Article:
header advert
You currently have no access to view or download this content. Please log in with your institutional or personal account if you should have access to through either of these
The Bone & Joint Journal Logo

Receive monthly Table of Contents alerts from The Bone & Joint Journal

Comprehensive article alerts can be set up and managed through your account settings

View my account settings

Get Access locked padlock


Return to theatre following total hip and knee replacement, before and after the introduction of rivaroxaban


Download PDF


Rivaroxaban has been recommended for routine use as a thromboprophylactic agent in patients undergoing lower-limb arthroplasty. However, trials supporting its use have not fully evaluated the risks of wound complications. This study of 1048 total hip/knee replacements records the rates of return to theatre and infection before and after the change from a low molecular weight heparin (tinzaparin) to rivaroxaban as the agent of chemical thromboprophylaxis in patients undergoing lower-limb arthroplasty. During a period of 13 months, 489 consecutive patients undergoing lower-limb arthroplasty received tinzaparin and the next 559 consecutive patients received rivaroxaban as thromboprophylaxis.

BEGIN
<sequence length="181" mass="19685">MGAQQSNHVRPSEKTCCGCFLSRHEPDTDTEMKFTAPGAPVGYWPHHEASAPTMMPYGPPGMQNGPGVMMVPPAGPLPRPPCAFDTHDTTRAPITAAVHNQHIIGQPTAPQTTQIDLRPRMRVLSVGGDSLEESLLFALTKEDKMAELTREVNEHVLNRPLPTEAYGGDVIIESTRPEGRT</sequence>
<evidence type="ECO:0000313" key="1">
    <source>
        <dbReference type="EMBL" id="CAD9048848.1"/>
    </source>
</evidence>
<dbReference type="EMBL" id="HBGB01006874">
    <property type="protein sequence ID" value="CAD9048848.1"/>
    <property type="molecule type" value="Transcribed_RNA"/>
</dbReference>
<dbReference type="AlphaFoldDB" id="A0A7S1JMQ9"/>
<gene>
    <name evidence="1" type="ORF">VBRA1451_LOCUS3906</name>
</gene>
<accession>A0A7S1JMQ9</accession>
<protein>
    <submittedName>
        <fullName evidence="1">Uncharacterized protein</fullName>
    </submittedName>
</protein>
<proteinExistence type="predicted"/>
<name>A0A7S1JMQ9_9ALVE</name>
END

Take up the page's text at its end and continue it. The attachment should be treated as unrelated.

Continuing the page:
Nine patients in the control (tinzaparin) group (1.8%, 95% confidence interval 0.9 to 3.5) returned to theatre with wound complications within 30 days, compared with 22 patients in the rivaroxaban group (3.94%, 95% confidence interval 2.6 to 5.9). This increase was statistically significant (p = 0.046). The proportion of patients who returned to theatre and became infected remained similar (p = 0.10).

Our study demonstrates the need for further randomised controlled clinical trials to be conducted to assess the safety and efficacy of rivaroxaban in clinical practice, focusing on the surgical complications as well as the potential prevention of venous thromboembolism.

Correspondence should be sent to Mr C. D. Jensen; e-mail: jensen@doctors.org.uk

For access options please click here